Promises & realities*

Unfair rules in global trade are killing our industrial and farm products

Rene E. Ofreneo, Ph.D., Executive Director

Promises:

In the l980s, the Philippines adopted the IMF-World Bank’s structural adjustment program (SAP) calling for more economic openness through the removal of import restrictions, reduction of tariff rates, liberalization of investment policy regimes, deregulation of various sectors of the economy, and the privatization of government corporations, services and assets. These would lead to the expansion of exports, increase in investment and employment, and a more sustainable outward-looking economy.

In l994, at the height of the Senate debates on Philippine membership in the WTO, a “GATT-Uruguay Round Inter-Agency Committee” formed by Malacañang projected the following gains:

  • Stronger agricultural exports
  • Half a million new jobs a year in agriculture
  • P60 B a year in gross value added in agriculture
  • Stronger industrial exports
  • Half a million new jobs in industry (with employment potentially growing to as high as 700,000-800,000 annually)
  • More competitive ‘modernized industries’
  • ‘no dying industries’ for industries would ‘mature’ and adopt to ‘new trading behavior’

The Senate, in its Committee Report No. 702 dealing with the WTO, said that the Philippines is a major winner under the WTO but would suffer the following consequences should there be no ratification:

  • Decline in industry, agriculture and services
  • Rise in consumer prices and  interest rate
  • Budgetary deficit
  • Employment deterioration
  • Trade deficit

Realities after 10 YEARS of WTO membership and 25 YEARS OF SAP:

  • GNP growth highest during the l950s to1970s, lowest during the l980s to present
  • Trade deficits did not disappear except in the post-Asian crisis years (1998-2000) and had averaged US$4 billion in recent years.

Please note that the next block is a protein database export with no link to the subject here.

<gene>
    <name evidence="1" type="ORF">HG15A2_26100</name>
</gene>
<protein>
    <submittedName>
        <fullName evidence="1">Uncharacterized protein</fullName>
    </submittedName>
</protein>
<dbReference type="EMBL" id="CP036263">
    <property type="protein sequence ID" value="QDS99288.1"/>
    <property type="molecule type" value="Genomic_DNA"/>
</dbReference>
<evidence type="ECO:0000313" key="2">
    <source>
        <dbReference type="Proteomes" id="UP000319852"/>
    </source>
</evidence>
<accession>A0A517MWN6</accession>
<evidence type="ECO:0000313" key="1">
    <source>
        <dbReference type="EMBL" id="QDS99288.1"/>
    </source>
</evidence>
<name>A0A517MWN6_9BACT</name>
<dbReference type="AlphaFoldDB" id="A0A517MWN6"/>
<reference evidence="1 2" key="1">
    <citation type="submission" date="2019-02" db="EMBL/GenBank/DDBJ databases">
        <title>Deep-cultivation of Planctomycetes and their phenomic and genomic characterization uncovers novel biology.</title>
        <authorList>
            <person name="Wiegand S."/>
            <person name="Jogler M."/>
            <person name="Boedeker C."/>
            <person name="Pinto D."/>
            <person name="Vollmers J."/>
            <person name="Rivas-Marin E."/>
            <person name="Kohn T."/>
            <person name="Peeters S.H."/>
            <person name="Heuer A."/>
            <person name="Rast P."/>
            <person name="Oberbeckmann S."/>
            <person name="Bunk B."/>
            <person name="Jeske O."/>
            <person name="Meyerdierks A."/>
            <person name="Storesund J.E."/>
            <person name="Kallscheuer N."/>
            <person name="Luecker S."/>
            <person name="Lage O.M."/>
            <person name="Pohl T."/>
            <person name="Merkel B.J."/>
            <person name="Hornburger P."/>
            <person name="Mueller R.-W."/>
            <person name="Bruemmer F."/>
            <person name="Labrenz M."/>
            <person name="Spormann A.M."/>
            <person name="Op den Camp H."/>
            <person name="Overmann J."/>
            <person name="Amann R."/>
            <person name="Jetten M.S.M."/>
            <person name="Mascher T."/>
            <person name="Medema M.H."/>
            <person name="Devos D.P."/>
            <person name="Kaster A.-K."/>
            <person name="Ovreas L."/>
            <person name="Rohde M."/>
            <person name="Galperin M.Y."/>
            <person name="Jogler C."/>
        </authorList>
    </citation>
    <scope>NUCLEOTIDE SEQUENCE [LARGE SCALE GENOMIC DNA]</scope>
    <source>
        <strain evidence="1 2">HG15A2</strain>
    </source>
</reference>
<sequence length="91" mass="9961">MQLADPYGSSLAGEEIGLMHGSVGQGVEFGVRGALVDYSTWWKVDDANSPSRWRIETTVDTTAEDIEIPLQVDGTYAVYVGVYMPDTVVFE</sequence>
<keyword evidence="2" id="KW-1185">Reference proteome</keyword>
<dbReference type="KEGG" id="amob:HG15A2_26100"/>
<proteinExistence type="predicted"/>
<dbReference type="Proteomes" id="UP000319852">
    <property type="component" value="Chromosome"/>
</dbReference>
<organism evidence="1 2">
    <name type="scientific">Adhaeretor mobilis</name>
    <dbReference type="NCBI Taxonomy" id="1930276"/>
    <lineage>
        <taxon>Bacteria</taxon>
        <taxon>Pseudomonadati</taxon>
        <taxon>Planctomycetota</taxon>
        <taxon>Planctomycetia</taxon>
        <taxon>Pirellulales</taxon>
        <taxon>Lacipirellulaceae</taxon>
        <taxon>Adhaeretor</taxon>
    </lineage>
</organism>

• Exports rose dramatically but only due to electronic assemblies, which  account for close to 70 percent of the total (however, electronic exports have softened since 2000)
  • All other exports have remained flat.
  • Unemployment has remained at double digits and is the highest in East Asia.
  • Share of industry in employment has remained stagnant, accounting for 15.1 per cent in l980 and 15.8 in 2000; in contrast, Malaysia, South Korea, and Thailand recorded dramatic increases in industrial employment due to their expanding industrial sectors
  • Many “dying industries,” especially among the home-oriented ones such as textiles, rubber, tires, tiles, ceramics, plastics, steel, shoe, battery, cement, etc.
  • Share of manufacturing to total output shrank from 27.6 per cent in 1980 to 24.1 per cent; in contrast to that of Malaysia increased from 19.6 to 30.0 per cent for the said reference years, and of Thailand, which rose from 23.1 to 37.1 per cent.
  • Growth of agriculture has been anemic, averaging 1.5 per cent in the l980s and l990s; the projected P60 billion gross value added a year in agriculture was never realized.
  • Ratio of agricultural imports to exports went up from 96 per cent in 1990 to 168 per cent in 2000.
  • Many  cropping areas subsist from crisis to crisis, e.g., rice, corn, tobacco, coconut, vegetables, root crops, etc.; the only winners appear to be bananas, pineapples and mangoes (but the three account for less than 5 per cent of the total agricultural production)
  • Budget deficits have swollen, as the taxable industrial sector is not expanding
  • Economy surviving mainly because of the remittances of the 5 million OFWs and 3 million Filipino immigrants

Many unemployed and unemployable end up as part of the swelling informal sector, which now accounts for more than 50 per cent of the total work force.

—————————

* Special Report published in NewsBreak September Special Edition, “How fair is free trade?” 

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